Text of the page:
Principal answers call of the wild

May 23, 2000|By JOSH POLTILOVE

On his travels he's been surrounded by salmon-hungry Kodiak bears. He's narrowly avoided patches of Alaskan quicksand. He's seen lions, cheetahs, warthogs and giant walruses.

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Now Pangborn Elementary School Principal Joe Byers is about to end his career in education to follow another path that will involve a lot of travel.

Byers, 52, will retire June 30 in order to have more time to devote to traveling, writing and taking photographs for hunting and fishing magazines such as Bow Master, Hunting the Country and Heartland U.S.A.

"The things that I'm doing would be wonderful if I was 30," said Byers, who will be replaced by Dr. Barbara Stauffer, principal at Hancock Elementary School. "I'm not worried about it, but the thought crosses my mind that this is what young guys should be doing, not folks in a second career."


His interest in the second career began with his father. Raised to believe hunting was a part of life, Byers spent much of his childhood doing just that.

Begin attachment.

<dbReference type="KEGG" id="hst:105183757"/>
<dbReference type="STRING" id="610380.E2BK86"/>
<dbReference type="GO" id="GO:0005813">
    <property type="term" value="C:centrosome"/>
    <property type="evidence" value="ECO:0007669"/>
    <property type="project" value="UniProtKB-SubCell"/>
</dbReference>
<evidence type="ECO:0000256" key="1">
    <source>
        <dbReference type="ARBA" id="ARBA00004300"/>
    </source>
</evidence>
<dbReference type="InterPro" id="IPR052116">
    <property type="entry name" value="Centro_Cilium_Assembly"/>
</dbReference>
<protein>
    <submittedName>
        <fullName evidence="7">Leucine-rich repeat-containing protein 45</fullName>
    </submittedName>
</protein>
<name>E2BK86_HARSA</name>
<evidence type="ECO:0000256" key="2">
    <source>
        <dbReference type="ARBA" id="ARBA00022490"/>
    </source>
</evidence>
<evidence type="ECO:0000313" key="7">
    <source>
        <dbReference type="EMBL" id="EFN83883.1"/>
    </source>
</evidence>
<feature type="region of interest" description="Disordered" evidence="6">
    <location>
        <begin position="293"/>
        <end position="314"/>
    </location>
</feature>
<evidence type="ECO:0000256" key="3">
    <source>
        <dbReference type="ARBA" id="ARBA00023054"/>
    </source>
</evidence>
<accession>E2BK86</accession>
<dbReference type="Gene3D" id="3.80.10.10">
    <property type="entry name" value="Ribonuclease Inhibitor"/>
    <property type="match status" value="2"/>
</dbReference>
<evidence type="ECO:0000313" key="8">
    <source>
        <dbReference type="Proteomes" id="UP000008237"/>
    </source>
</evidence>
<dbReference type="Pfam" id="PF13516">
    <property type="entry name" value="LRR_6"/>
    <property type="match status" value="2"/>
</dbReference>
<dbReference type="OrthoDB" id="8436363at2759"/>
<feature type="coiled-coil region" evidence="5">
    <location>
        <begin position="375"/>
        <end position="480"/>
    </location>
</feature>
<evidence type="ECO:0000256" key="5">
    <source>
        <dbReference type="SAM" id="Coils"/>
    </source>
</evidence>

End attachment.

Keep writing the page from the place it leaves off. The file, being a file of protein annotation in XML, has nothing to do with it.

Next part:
About 15 years ago, Byers shot a large buck, took a photo of it and wrote an article about the experience. When his material was published, he realized how much fun it would be to do that sort of thing for a living.

He has traveled across four continents, including Africa and Australia. He spends time during the summer and on weekends working on articles and often brings back slides to share with students.

"I come from a family of teachers. My wife's a teacher, my mother, my father, my aunts and uncles, my sister," said Byers, a Hagerstown native who has been at Pangborn for 11 years.

"If there's such thing as a teaching instinct, that's where it comes from. Most of what I write about is informative. I think a teaching lesson is a good format for a magazine article."

Art teacher Ann Grove said Byers shares the details of his trips with students, who appreciate his insights.

"He brings back a lot of things from the different places he's been, and he shares them with the kids and the teachers, and I think that adds a lot to the school," Grove said.

Byers hopes to contribute just as much to his second career.

"A lot of people, when they get to retiring age, say, 'I'm burned out.' I still have fun every day at Pangborn," Byers said.

"I'm going to miss this place a great deal, but I have a chance in life and I want to take that chance."

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